# Galilean and Lorentz invariant

• Vrbic
In summary: I think I need more coffee this morning.No, that's what I took it to mean as well, but I see the mistake I made. I agree with the provided answer it's not invariant under a Galilean transformation, which makes makes me feel better... I think I need more coffee this morning.Haha, yeah, I'm definitely feeling the need for more coffee too. I think I've got too many things going on this morning and I'm not thinking very clearly.
Vrbic

## Homework Statement

Professor C. Rank claims that a charge at $(r_1, t_1)$ will contribute to the air pressure
at $(r_2, t_2)$ by an amount $B \sin[C(|r_2 − r_1|^2− c^2|t_2 − t_1|^2)]$, where B and C are constants.
(A) Is this effect Galilean invariant?
(B) Is this effect Lorentz invariant?

## Homework Equations

Galilean transformation:
$x'=x-vt, t'=t$
Lorentz transformation:
$'x=\frac{x-vt}{\sqrt{1-(\frac{v}{c})^2}}, t'=\frac{t-\frac{tv}{c}}{\sqrt{1-(\frac{v}{c})^2}}$

## The Attempt at a Solution

(A) I suppose that part with $t_2,t_1$ is not important for Galilean transformation it is same. And if I transform $r_1, r_2$ to $r'_1=r_1-vt, r'_2=r_2-vt$ the extra terms are deducated.
So it is Galilean invariant? True?
(B) In Lorentz case I have problem with times. Could you suggest some point of view?

The Galilean part is correct.
Your problem with times in the Lorentz case may have something to do with the incorrect expression for ##t'## that you have posted.

kuruman said:
The Galilean part is correct.
Your problem with times in the Lorentz case may have something to do with the incorrect expression for ##t'## that you have posted.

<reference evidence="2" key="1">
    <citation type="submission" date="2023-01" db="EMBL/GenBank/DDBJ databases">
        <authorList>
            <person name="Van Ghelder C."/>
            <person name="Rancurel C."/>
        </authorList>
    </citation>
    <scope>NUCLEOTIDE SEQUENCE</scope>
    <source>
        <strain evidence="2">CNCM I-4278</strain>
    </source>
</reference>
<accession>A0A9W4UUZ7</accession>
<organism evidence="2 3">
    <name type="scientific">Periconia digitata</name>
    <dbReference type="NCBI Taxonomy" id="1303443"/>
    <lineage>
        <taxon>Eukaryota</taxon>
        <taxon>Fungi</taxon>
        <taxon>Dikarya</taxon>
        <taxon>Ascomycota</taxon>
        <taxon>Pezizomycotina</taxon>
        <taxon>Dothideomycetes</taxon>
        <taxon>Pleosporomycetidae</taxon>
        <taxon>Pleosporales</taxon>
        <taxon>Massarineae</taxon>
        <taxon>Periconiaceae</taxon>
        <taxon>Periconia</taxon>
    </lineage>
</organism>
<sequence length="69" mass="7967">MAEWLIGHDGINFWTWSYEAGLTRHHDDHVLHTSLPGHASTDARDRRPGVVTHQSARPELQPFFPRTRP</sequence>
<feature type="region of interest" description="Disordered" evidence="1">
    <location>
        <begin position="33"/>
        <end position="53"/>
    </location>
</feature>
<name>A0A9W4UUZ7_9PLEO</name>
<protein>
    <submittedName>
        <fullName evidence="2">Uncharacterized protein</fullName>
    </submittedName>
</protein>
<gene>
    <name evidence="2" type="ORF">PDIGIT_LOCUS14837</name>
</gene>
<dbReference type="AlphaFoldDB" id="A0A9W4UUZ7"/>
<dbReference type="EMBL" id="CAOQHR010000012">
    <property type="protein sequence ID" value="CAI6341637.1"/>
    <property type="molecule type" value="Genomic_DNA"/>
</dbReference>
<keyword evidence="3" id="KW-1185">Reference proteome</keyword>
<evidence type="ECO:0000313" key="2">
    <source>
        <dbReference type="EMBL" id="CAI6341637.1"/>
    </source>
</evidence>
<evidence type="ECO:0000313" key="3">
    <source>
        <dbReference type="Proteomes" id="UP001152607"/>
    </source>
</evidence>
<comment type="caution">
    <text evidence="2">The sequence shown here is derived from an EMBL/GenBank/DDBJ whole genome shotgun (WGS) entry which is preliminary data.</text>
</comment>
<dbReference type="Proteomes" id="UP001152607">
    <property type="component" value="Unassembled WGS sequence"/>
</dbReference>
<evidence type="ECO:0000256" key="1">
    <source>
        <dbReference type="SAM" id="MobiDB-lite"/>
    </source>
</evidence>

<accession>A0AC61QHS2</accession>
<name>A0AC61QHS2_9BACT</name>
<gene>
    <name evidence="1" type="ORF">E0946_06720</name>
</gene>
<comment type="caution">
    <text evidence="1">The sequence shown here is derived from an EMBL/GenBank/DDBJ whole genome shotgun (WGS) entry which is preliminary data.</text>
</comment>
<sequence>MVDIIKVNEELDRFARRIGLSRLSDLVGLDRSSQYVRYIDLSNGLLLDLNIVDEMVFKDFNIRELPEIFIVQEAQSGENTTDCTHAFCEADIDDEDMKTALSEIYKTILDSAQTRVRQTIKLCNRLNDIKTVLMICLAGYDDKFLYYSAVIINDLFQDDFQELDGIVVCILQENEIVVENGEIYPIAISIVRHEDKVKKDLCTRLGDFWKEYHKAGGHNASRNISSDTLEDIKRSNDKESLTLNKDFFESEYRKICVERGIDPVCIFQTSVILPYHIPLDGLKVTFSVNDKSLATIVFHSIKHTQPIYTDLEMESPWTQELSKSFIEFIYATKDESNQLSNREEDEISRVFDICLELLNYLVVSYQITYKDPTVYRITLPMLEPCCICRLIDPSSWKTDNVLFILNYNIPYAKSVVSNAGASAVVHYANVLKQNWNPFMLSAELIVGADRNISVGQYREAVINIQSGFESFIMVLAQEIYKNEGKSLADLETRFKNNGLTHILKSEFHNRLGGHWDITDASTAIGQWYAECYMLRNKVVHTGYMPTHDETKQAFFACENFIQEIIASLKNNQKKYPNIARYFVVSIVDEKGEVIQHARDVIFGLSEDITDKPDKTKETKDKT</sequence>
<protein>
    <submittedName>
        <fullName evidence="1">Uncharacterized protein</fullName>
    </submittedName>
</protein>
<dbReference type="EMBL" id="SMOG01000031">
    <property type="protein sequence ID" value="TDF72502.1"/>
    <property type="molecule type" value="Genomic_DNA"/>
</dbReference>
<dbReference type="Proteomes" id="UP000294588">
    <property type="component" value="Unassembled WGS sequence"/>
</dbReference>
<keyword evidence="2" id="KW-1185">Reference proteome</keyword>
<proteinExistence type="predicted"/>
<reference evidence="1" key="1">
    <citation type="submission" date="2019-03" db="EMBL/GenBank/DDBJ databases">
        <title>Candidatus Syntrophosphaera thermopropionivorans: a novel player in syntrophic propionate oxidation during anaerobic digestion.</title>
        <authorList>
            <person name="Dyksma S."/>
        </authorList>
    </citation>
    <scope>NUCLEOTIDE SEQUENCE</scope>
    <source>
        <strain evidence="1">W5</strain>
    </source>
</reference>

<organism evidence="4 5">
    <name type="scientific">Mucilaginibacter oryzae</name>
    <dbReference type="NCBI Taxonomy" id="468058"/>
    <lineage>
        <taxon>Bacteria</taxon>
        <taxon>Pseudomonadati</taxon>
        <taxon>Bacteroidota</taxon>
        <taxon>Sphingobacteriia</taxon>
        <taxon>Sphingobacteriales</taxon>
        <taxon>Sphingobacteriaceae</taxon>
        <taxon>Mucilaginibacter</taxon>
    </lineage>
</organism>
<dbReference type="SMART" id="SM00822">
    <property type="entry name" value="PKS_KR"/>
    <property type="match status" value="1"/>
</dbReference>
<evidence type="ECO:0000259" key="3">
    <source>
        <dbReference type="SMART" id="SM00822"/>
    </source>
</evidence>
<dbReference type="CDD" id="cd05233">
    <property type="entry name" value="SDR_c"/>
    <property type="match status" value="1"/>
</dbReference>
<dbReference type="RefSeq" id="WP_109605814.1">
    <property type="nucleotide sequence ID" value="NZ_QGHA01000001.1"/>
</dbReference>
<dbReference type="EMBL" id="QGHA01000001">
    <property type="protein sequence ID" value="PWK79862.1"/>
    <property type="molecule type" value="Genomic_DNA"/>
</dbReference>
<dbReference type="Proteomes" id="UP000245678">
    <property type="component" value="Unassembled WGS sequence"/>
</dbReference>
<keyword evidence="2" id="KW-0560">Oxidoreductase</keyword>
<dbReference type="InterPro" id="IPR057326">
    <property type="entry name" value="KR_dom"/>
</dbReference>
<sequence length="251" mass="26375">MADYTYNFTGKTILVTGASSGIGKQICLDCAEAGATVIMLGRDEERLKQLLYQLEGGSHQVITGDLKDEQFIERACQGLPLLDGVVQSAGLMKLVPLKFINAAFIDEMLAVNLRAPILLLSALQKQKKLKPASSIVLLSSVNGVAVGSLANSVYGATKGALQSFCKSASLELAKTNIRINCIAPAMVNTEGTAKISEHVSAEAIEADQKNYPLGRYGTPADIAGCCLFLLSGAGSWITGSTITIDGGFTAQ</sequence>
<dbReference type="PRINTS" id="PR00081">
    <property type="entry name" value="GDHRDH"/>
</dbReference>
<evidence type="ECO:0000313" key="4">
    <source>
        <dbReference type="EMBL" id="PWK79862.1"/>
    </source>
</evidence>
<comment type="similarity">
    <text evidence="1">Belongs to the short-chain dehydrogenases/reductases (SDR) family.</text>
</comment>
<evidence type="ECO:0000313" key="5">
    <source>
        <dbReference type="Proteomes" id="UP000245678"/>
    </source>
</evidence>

Ehm no :) Sorry it just typo :) Ok the reason why I'm dealing with such easy things is that I have results that claim opposite than me. Check attached file. Is there mistake or I'm wrong?

#### Attachments

• quiz1_2006_sol.pdf
148.6 KB · Views: 178
I see no mistake in the file that you attached.
Vrbic said:
In Lorentz case I have problem with time
Can you post exactly what you did and what kind of problem you have with time?

kuruman said:
I see no mistake in the file that you attached.
You didn't? I claimed that this is Galilean invariant and you agree. In this file is an answer NO. So what I'm missing? And for Lorentzian there is an answer YES. I mean it is reversely.

kuruman said:
Can you post exactly what you did and what kind of problem you have with time?
I intuitively mean, that it is not Lorentz invariant. But if I would like to do it carefully I would I put there the transformed terms. And I'm not sure if the time which appears in r_1 and r_2 transformation is same or what should be there.
$$r'_1=\frac{r_1-vT_1}{\sqrt{1-(\frac{v}{c}})^2}$$
$$r'_2=\frac{r_2-vT_2}{\sqrt{1-(\frac{v}{c}})^2}$$
My question is if $T_1==T_2$? But if I think about that now...$r_1$ and $r_2$ are in same system so if something move with respect to one it moves same in respect to second so times should be same. Am I right? And in this file it is wrong. Do you agree?

Sorry for confusing you. I read the question rather hastily. No, the expression is not Galilean invariant. Did you actually calculate ##|{r'}_2^2-{r'}_1^2|## under the Galilean transformation? If so, what did you get?
For the Lorentz part you don't even need to do that. The sine function can be thought of representing a traveling wave. What is the speed of that wave?

On edit: In view of @vela's comment below, I meant ## \lvert \vec{r}'_2 - \vec{r}'_1 \rvert^2 ##.

Last edited:
kuruman said:
Sorry for confusing you. I read the question rather hastily. No, the expression is not Galilean invariant. Did you actually calculate ##|{r'}_2^2-{r'}_1^2|## under the Galilean transformation? If so, what did you get?
The problem involves ##\lvert \vec{r}_2 - \vec{r}_1 \rvert^2##, not ##|{r'}_2^2-{r'}_1^2|##. It looks invariant under a Galilean transformation to me since it depends on the spatial distance between the two points.

Vrbic said:
My question is if $T_1==T_2$? But if I think about that now...$r_1$ and $r_2$ are in same system so if something move with respect to one it moves same in respect to second so times should be same. Am I right? And in this file it is wrong. Do you agree?